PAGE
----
A very long-winded and verbose man once said (and I paraphrase), “All the world’s a stage.” In this month of April, I want to explore this concept, as well as celebrate a birthday I share with the very man who spoke these influential words. On April 26th of 1564, William Shakespeare entered the world. Four hundred and twenty-three years later, I did the same. So, Bill’s got several centuries of legacy on me, but let’s not assume that makes me less impressive by default. It isn’t just about birthdays, of course. There is some poignancy here! Though I have only had twenty-eight years upon this earth, I already feel as though I have moved through so many chapters of experience. Setting aside the fact that I have (on many occasions) expressed my desire to have my life play out like a musical upon a stage, I have often felt as though all life truly is a work of theatrical storytelling. I’m not sure who’s benefiting from it, but I certainly hope they’re amused. Maybe that’s why writers write, because we’re sick of being only players.

Shakespeare remains one of the most recognizable playwrights of this world’s history. Even for people whose interests bear no column labeled “theater”, Shakespeare is a household name. The concept of the Three Act play, however, is more commonly understood by members of the creative community. Let’s not assume all of us have an interest in the stage and move quickly through an explanation of the classic format of the Three Act Structure. Traditionally, Act I (or “exposition”) is meant to introduce the elements of the script, and build the story. This act should also introduce at least one central conflict. Act II takes us through the main action and inevitable “rising action” of the story, building to the peak (also, the “climax”), of the tale. In the movie world, this would be where we see the biggest car chase or the most explosions. By Act III (which may also harbor the true climax of the story), we arrive at the “falling action”, leading to the ultimate closure of the tale. In most writing, we refer to this as “conclusion”. This month, we will be writing based on this classic structure.

Does that sound too simple? That’s because I’m not done. The Three Act Structure is old hat for most of us, but in April we’ll be breaking the acts up into four weeks of writing: Act I, II, III, and Epilogue. You are free and encouraged to interpret this however you choose to, but there is one clear rule: Your four entries should work together as a cooperative series of installments, complementing one another. If possible or preferred, they should also be chronological. This stipulation is not required, but is suggested. In tandem with the three acts and the epilogue, I will provide quotations from Ol’ Billy himself to inspire and drive you. Ready? Curtain up.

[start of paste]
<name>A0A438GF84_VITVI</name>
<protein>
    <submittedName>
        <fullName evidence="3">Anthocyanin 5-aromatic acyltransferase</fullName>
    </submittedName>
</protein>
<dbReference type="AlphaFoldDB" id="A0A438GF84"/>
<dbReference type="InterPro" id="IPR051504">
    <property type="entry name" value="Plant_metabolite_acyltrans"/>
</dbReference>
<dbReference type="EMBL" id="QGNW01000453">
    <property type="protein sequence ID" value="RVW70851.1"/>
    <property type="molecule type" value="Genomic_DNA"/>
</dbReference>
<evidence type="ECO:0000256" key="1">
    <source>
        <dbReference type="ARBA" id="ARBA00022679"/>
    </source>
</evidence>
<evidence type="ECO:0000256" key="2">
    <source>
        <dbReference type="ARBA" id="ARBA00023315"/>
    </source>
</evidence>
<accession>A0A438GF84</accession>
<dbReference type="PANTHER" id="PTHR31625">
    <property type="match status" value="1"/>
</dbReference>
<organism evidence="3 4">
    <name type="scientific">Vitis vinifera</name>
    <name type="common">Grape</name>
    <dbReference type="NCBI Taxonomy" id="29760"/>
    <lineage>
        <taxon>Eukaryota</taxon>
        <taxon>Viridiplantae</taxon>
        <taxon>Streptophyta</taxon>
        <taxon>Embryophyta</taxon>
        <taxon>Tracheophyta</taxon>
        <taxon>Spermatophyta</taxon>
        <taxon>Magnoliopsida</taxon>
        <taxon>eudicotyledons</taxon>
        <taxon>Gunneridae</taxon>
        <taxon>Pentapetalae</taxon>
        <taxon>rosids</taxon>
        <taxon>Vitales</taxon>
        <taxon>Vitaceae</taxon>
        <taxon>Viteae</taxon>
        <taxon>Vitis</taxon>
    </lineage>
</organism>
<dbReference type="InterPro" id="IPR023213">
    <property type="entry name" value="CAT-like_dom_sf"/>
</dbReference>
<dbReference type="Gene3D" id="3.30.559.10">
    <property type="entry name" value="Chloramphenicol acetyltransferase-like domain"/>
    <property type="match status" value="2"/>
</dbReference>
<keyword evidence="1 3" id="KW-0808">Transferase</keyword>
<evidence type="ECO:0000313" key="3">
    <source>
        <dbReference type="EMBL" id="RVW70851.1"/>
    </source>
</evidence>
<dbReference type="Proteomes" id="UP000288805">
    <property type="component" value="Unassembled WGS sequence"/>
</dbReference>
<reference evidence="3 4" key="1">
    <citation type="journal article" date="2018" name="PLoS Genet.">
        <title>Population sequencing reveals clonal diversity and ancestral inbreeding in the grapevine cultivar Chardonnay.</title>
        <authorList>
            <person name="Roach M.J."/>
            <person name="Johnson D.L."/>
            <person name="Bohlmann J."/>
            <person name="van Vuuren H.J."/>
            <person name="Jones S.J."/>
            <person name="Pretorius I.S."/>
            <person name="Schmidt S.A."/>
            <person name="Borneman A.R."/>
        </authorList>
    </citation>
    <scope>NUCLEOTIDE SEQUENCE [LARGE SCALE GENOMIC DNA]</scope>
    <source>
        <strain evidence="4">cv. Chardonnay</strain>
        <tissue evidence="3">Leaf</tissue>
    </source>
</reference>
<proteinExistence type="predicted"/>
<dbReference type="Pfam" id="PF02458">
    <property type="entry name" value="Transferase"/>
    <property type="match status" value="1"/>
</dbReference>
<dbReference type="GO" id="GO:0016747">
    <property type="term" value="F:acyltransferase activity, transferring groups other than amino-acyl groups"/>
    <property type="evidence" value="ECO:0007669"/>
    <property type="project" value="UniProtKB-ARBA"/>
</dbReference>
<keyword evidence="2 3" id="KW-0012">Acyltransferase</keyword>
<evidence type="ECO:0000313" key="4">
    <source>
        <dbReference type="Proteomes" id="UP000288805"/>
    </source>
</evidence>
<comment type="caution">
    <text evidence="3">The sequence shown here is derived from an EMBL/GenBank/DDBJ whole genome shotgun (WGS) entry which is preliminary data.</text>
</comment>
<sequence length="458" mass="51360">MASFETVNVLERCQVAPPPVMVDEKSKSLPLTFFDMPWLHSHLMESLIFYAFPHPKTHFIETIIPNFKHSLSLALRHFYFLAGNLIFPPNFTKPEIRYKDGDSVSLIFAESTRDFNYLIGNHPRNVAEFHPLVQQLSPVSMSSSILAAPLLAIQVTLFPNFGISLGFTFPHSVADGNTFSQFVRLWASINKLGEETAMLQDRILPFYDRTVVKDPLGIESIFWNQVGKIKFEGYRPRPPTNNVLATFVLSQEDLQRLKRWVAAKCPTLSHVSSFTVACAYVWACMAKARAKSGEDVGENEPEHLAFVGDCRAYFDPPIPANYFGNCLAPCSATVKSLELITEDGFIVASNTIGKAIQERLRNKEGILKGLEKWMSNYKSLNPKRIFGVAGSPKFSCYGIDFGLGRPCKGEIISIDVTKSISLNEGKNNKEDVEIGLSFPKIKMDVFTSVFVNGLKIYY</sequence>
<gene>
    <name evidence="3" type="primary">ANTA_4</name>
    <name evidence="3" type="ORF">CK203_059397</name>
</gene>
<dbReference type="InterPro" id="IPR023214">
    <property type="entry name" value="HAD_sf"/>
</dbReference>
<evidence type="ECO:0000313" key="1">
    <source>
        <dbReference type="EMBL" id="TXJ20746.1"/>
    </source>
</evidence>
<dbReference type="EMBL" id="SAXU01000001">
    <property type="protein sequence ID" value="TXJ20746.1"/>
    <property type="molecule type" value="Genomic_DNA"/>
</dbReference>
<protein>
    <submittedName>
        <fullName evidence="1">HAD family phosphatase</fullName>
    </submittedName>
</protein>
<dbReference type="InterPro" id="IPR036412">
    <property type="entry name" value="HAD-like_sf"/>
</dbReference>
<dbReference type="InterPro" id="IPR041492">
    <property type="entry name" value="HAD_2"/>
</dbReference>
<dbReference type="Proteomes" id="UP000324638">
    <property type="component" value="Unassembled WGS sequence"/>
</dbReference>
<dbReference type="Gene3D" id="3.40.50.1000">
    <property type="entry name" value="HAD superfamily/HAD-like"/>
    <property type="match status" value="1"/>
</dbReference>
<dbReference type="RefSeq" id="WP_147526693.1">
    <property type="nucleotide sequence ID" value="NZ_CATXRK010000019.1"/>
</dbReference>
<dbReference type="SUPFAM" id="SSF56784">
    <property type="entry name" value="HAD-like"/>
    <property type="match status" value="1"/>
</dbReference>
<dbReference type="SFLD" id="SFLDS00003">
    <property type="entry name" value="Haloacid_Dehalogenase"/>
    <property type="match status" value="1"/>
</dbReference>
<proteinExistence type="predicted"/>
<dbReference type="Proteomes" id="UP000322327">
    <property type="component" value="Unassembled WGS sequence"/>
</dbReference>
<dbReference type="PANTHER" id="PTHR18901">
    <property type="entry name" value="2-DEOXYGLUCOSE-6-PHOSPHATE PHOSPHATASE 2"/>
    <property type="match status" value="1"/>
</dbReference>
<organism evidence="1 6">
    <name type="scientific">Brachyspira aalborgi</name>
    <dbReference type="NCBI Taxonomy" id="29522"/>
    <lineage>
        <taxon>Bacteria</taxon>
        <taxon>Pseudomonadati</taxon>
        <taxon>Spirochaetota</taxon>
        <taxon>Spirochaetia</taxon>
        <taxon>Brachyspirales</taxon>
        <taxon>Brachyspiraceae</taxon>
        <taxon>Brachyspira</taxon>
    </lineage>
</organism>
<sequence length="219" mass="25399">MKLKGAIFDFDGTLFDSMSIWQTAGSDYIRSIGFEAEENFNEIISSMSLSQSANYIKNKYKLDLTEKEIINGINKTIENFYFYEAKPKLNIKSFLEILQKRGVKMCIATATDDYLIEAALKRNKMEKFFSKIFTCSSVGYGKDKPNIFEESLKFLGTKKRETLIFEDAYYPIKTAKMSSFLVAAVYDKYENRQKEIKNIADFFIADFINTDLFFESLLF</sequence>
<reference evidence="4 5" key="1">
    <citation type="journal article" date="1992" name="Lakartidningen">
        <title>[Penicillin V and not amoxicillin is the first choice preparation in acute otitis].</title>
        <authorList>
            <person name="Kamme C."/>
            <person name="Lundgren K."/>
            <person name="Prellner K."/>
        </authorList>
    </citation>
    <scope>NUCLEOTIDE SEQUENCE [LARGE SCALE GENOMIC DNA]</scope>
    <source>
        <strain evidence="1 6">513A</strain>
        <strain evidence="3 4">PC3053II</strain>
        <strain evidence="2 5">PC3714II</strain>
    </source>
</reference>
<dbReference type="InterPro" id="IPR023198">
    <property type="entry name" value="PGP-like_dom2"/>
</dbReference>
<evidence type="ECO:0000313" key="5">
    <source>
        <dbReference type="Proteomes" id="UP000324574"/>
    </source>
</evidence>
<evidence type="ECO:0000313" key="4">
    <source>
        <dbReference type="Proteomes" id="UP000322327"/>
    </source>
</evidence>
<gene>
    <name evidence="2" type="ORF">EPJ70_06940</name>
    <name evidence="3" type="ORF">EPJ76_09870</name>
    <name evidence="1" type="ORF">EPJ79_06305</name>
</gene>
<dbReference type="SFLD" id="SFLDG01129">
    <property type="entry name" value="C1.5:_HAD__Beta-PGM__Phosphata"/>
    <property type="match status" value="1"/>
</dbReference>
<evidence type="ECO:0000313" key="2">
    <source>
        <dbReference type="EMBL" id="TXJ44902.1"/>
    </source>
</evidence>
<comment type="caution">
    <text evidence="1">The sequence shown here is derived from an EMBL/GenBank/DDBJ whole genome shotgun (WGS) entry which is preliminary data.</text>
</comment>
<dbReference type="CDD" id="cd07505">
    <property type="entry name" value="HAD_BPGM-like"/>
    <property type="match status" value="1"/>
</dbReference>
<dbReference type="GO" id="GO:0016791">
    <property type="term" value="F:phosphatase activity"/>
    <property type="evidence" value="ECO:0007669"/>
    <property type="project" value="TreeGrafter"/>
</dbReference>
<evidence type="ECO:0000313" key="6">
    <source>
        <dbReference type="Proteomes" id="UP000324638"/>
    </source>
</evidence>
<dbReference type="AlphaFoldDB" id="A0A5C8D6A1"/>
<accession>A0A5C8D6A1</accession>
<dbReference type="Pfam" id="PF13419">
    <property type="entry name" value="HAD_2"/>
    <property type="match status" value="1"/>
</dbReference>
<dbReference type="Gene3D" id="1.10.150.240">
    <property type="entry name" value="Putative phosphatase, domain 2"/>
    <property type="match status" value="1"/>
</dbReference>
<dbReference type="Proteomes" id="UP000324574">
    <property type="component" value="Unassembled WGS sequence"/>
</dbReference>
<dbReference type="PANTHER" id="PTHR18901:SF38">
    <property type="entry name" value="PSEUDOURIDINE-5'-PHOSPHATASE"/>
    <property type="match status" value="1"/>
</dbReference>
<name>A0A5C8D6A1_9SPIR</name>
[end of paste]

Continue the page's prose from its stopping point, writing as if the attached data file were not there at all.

ACT I: “We know what we are, but know not what we may be.”

When I came into this world, apart from having no language or motor skills for a bit, I had no general idea of what to expect from this crazy ride called life. I was completely raw material, malleable to a fault. There are a handful of wonderful years at the very beginning that protect you from the terrifying prospect of becoming an actual person at some point. No one ever knows to appreciate those years, however, and all too soon we thrust forward without warning. I think you can identify the cusp between “just got here” and “just realized it’s going somewhere someday” by looking back on your earliest memories, and choosing a median age. Before that, we are so swept up in simply living, there is no time available for holding onto how things happened. By the time I was no longer in Preschool but rather attending Big Kid School (that’s K-6 in my part of world), I knew something was up. I was on the verge of a journey, and I had absolutely no idea what to make of it.

In Week One, I ask you to open your tale. Show me your world and the person, people, or creatures in it. Help me see and understand the surroundings. Will I be able to grasp where this all leads, or will there be a learning curve? An immediate element of mystery? I challenge you to capture me within those first precious moments after the velvet rises slowly from the stage.

Submission closes Sunday, April 12th at 2345EDT. The poll is here.


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